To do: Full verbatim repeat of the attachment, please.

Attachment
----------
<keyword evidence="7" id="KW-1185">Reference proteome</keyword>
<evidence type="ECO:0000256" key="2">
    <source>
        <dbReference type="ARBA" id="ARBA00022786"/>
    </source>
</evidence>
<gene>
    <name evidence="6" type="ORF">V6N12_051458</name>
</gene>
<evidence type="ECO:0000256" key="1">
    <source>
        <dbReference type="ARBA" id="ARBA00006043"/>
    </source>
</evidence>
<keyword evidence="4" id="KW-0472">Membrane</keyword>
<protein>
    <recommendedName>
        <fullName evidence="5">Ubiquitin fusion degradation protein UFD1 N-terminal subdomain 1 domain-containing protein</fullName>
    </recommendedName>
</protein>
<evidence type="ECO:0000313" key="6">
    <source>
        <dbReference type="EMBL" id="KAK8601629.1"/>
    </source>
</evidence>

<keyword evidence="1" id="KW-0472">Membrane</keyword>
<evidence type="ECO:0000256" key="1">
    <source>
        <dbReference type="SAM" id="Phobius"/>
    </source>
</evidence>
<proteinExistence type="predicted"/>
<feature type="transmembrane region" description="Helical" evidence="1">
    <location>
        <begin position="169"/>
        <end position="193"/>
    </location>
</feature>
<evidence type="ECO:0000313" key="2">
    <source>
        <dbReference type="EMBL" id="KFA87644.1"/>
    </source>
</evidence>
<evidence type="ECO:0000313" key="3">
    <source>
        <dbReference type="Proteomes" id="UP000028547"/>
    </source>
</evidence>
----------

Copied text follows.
<keyword evidence="7" id="KW-1185">Reference proteome</keyword>
<evidence type="ECO:0000256" key="2">
    <source>
        <dbReference type="ARBA" id="ARBA00022786"/>
    </source>
</evidence>
<gene>
    <name evidence="6" type="ORF">V6N12_051458</name>
</gene>
<evidence type="ECO:0000256" key="1">
    <source>
        <dbReference type="ARBA" id="ARBA00006043"/>
    </source>
</evidence>
<keyword evidence="4" id="KW-0472">Membrane</keyword>
<protein>
    <recommendedName>
        <fullName evidence="5">Ubiquitin fusion degradation protein UFD1 N-terminal subdomain 1 domain-containing protein</fullName>
    </recommendedName>
</protein>
<evidence type="ECO:0000313" key="6">
    <source>
        <dbReference type="EMBL" id="KAK8601629.1"/>
    </source>
</evidence>

<keyword evidence="1" id="KW-0472">Membrane</keyword>
<evidence type="ECO:0000256" key="1">
    <source>
        <dbReference type="SAM" id="Phobius"/>
    </source>
</evidence>
<proteinExistence type="predicted"/>
<feature type="transmembrane region" description="Helical" evidence="1">
    <location>
        <begin position="169"/>
        <end position="193"/>
    </location>
</feature>
<evidence type="ECO:0000313" key="2">
    <source>
        <dbReference type="EMBL" id="KFA87644.1"/>
    </source>
</evidence>
<evidence type="ECO:0000313" key="3">
    <source>
        <dbReference type="Proteomes" id="UP000028547"/>
    </source>
</evidence>